Fraudsters are increasingly using social media sites such as Facebook, Twitter and LinkedIn as a “hunting ground” for personal information, leading to huge rise in identity theft, according to a new report.
The number of victims of identity theft rose by 57pc last year, Cifas, the fraud prevention service, said. There were more than 148,000 victims in the UK in 2015, compared with almost 94,500 in 2014.
Identity fraud happens when a criminal pretends to be an innocent individual in order to take out a financial product, such as a loan or credit card, in their name.
Victims often do not realise they have been targeted until a bill arrives for something they did not buy or until they have a problem with their credit rating.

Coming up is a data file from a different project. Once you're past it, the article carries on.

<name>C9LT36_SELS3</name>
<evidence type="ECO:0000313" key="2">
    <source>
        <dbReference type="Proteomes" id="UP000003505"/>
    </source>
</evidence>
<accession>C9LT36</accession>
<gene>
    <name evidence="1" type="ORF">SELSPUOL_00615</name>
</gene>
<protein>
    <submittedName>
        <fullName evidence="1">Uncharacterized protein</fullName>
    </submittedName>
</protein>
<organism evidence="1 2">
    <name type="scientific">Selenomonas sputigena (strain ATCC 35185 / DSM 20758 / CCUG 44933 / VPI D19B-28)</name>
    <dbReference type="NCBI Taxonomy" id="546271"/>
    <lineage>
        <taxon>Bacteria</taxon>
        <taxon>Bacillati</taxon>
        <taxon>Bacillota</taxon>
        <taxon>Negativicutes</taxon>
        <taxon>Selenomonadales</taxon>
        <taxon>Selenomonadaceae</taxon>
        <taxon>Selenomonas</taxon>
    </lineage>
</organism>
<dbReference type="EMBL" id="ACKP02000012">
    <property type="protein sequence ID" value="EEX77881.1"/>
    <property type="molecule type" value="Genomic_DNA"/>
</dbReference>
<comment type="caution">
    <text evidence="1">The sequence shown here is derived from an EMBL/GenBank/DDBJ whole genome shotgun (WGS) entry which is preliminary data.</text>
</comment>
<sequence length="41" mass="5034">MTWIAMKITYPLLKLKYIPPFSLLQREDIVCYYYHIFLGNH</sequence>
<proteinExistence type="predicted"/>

Fraudsters often trawl social media sites to find personal information, such as your name, date of birth, address and name of your bank.
They will gather the information in a number of ways, including hacking if a company that holds information about you doesn’t protect its data properly. They will also use social media to “put the pieces of someone’s identity together”, the report said.